Sevelamer carbonate for oral suspension contains sevelamer carbonate, a non-absorbed phosphate-binding cross-linked polymer, free of metal and calcium. It contains multiple amines separated by one carbon from the polymer backbone. These amines exist in a protonated form in the intestine and interact with phosphate molecules through ionic and hydrogen bonding. By binding phosphate in the gastrointestinal tract and decreasing absorption, sevelamer carbonate lowers the phosphate concentration in the serum (serum phosphorus).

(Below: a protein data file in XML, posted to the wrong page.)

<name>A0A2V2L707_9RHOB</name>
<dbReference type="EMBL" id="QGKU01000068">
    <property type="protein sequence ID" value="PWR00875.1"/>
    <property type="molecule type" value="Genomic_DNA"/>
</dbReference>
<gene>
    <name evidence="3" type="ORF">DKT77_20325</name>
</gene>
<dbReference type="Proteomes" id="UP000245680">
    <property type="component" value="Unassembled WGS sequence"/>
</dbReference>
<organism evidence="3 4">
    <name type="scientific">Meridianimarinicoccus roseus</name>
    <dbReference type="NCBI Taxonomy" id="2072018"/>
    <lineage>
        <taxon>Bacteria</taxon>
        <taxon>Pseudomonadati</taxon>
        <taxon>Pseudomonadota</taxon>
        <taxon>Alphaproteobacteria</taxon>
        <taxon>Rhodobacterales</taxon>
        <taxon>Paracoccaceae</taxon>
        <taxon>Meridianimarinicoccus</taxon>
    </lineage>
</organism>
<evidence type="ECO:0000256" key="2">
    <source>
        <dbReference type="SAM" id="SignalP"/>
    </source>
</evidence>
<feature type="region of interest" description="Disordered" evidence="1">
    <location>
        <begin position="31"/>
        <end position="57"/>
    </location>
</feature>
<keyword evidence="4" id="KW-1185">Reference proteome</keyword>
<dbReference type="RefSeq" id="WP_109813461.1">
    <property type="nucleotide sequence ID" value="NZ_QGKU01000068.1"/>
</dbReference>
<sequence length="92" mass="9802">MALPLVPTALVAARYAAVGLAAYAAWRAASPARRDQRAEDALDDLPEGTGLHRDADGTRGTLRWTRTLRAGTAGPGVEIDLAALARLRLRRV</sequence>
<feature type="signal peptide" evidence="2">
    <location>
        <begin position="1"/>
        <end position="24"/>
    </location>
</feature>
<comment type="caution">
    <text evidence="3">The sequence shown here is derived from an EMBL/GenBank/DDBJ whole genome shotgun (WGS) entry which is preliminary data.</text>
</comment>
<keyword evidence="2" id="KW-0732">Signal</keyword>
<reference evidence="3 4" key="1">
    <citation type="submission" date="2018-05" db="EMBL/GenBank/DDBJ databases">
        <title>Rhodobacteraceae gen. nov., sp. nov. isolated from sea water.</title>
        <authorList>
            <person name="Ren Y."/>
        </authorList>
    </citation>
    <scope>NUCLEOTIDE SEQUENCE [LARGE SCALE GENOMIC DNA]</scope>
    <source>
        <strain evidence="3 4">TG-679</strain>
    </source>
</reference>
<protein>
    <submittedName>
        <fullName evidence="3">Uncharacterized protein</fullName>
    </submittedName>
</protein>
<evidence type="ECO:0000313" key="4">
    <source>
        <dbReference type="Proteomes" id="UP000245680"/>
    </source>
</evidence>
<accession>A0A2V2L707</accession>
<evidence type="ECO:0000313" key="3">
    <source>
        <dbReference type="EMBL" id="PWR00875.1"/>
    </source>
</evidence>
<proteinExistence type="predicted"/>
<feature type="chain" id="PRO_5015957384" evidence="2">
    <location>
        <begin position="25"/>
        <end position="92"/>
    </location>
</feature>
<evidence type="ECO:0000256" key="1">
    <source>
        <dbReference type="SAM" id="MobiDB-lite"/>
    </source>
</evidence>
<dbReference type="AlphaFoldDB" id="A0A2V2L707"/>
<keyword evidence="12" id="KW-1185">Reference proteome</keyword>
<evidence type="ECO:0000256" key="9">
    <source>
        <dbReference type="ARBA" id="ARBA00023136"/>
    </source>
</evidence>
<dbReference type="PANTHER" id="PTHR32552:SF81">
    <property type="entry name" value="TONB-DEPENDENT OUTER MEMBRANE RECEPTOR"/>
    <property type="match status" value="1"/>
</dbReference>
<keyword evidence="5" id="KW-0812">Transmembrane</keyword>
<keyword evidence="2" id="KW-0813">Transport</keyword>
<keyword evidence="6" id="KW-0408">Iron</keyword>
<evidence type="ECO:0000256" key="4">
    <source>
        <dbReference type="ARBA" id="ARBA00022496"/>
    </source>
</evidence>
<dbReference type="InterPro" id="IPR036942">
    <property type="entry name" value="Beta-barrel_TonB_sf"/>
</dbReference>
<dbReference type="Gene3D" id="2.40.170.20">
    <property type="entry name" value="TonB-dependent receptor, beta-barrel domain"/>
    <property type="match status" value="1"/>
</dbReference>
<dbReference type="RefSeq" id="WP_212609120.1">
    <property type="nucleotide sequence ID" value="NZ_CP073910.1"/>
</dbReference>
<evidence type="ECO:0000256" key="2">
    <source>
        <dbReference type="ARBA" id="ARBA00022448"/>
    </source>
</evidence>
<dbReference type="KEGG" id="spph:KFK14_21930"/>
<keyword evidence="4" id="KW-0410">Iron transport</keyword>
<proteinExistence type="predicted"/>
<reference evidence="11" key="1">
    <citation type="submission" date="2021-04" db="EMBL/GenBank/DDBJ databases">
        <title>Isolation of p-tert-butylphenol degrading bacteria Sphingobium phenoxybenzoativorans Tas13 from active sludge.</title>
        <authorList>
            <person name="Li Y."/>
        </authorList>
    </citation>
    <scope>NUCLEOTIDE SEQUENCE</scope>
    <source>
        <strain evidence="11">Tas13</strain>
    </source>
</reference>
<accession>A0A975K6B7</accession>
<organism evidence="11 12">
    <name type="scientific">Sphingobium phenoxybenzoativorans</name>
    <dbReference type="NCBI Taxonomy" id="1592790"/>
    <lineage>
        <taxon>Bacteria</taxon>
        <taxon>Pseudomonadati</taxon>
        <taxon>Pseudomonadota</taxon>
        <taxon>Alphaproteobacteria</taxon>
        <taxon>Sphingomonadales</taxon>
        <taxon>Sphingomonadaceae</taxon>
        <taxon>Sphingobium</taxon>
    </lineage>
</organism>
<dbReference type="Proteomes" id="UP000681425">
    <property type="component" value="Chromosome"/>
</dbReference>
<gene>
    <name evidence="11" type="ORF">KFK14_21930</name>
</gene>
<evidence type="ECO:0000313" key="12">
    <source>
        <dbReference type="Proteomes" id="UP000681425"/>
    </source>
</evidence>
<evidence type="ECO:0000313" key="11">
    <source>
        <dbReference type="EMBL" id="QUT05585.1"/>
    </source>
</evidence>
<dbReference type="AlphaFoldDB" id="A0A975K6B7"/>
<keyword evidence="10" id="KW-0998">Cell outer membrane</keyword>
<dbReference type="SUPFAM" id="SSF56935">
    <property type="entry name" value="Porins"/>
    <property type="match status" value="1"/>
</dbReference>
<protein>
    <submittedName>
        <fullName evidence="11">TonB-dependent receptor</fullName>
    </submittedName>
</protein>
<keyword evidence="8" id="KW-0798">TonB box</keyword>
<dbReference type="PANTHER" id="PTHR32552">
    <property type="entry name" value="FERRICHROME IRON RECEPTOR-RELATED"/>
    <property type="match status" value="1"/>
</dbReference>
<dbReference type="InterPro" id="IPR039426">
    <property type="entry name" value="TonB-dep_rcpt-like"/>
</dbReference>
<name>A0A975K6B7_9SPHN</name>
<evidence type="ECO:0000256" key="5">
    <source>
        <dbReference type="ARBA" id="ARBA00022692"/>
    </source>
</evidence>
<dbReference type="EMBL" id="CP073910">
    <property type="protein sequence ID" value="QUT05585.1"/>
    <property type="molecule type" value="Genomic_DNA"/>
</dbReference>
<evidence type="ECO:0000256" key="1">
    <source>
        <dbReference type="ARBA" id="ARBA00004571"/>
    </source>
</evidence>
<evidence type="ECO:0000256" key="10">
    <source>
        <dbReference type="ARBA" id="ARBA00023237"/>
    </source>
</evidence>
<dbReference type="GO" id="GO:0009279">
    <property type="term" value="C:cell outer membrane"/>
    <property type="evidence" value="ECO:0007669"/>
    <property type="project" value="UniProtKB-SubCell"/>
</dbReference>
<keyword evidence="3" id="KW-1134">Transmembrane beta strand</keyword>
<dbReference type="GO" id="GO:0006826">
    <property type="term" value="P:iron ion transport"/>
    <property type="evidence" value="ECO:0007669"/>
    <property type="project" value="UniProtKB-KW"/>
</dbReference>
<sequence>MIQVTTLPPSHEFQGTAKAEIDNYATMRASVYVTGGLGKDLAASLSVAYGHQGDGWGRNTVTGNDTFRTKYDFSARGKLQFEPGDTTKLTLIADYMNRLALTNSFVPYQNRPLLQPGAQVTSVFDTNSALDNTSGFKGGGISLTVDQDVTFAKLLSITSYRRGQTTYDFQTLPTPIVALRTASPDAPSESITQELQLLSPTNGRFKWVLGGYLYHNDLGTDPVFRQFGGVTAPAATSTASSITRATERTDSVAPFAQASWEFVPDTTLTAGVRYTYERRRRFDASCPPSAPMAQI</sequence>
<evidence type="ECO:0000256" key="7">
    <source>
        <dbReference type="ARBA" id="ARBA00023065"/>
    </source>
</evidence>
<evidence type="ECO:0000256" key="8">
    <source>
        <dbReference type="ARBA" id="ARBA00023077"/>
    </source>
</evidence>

In addition to effects on serum phosphorus levels, sevelamer hydrochloride has been shown to bind bile acids in vitro and in vivo in experimental animal models. Because sevelamer binds bile acids, it may interfere with normal fat absorption and thus may reduce absorption of fat soluble vitamins such as A, D and K. In clinical trials of sevelamer hydrochloride, both the mean total and LDL cholesterol declined by 15% to 31%; the clinical significance of this finding, which was observed after 2 weeks, is unclear. Triglycerides, HDL cholesterol, and albumin did not change.
A mass balance study using 14 C-sevelamer hydrochloride, in 16 healthy male and female volunteers showed that sevelamer hydrochloride is not systemically absorbed. No absorption studies have been performed in patients with renal disease.